One the one hand, Mills has taken on the topic first set out by Plato in his work, The Republic, over two thousand years ago. That is: what kind of political system is both fair and efficient in dispensing justice? (Plato’s conception of justice went far beyond the current notion of courts and laws, of course.) Ultimately, Plato decided that the philosopher king, guided by a council of wise greybeards, was the best answer, or at the very least, the least detrimental answer for a society, and that such an approach was the one most likely to provide stability in government for a potentially chaotic, anarchic world.
Later political philosophers have, of course, come up with markedly different answers, but virtually all of them have recognised the need to identify all of the interests at work and how to balance them so that society is not turned into a kind of unyielding cement, even as the rights of individuals are protected within a larger social framework. In recent years, scholars such as Samuel Huntington in his own doorstop of a book, Political Order in Changing Societies, offered a rather dyspeptic view of political progress. Huntington argued, in effect, that the best changes for progress came from a skilled, adept, efficient near-authoritarian regime that would not make the kinds of mistakes Alexis de Tocqueville had warned about with his judgment that the most dangerous moment for a “bad” regime was when it finally attempted to reform – after being pushed into it.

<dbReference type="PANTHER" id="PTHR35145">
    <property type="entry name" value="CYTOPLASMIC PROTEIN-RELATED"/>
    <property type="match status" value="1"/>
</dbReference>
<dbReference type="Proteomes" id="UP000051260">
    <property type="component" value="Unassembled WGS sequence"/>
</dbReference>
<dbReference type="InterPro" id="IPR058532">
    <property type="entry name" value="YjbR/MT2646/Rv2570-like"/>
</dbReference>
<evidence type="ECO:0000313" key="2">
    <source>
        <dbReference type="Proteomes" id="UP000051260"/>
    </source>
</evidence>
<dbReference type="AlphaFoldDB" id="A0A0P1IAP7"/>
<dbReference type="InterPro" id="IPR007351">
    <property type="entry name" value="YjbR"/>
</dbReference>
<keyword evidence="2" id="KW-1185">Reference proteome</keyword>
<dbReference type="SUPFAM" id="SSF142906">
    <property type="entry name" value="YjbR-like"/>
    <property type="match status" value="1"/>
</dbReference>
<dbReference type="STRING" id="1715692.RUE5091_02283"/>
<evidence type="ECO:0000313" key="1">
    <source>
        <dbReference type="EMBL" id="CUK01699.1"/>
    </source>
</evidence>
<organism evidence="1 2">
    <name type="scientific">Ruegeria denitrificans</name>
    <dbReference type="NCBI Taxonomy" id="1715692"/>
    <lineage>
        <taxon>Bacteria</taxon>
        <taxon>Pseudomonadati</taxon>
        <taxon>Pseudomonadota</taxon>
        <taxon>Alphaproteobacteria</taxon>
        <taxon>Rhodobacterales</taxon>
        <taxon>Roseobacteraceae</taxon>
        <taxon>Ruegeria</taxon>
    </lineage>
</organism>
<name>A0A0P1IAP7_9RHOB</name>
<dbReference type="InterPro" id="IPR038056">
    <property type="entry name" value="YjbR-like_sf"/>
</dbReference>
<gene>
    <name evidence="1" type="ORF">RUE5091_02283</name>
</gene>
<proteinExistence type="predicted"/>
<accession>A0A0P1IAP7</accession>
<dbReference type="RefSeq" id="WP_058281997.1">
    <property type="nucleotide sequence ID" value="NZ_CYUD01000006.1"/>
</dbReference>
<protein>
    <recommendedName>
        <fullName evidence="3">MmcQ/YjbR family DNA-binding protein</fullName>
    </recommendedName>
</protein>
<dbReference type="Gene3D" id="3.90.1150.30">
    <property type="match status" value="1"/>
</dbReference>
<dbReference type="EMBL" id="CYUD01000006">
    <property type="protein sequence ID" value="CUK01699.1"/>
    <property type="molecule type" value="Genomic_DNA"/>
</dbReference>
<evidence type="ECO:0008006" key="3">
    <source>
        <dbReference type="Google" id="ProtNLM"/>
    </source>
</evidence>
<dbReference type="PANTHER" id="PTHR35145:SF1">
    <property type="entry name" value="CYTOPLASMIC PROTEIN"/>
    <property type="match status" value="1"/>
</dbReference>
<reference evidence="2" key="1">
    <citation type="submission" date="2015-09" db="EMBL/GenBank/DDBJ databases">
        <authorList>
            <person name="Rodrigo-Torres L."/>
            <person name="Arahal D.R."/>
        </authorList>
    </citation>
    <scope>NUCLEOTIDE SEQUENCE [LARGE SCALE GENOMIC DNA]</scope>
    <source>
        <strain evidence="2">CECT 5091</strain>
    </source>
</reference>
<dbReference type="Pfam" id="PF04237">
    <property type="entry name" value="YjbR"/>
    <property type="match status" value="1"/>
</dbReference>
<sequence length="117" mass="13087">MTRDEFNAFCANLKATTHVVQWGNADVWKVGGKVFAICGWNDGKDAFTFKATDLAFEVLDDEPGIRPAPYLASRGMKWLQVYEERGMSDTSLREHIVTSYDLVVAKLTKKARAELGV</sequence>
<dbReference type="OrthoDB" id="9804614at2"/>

Running parallel to this political discourse, economic theorists have wrestled with the question of how to nurture self-sustaining growth with the right mix of private and public expenditures. This really began in Adam Smith’s Wealth of Nations and Alexander Hamilton’s Report of Manufactures, as well as in the works of thinkers like David Ricardo and Thomas Malthus. In more recent times, Walt Rostow’s The Stages of Growth, David Landes’ The Wealth and Poverty of Nations and The Unbound Prometheus, as well as Paul Collier’s volumes such as Wars, Guns and Votes have all contributed to this discussion, among many others. Along the way, among many other thinkers, Karl Marx offered his insights about that implacable economic machinery that operated below the surface, as well as his conception of a fundamental struggle between capital and labour. Meanwhile, Max Weber kicked off a debate about the religious and social basis that gave birth to modern capitalism with The Protestant Ethic and the Rise of Capitalism.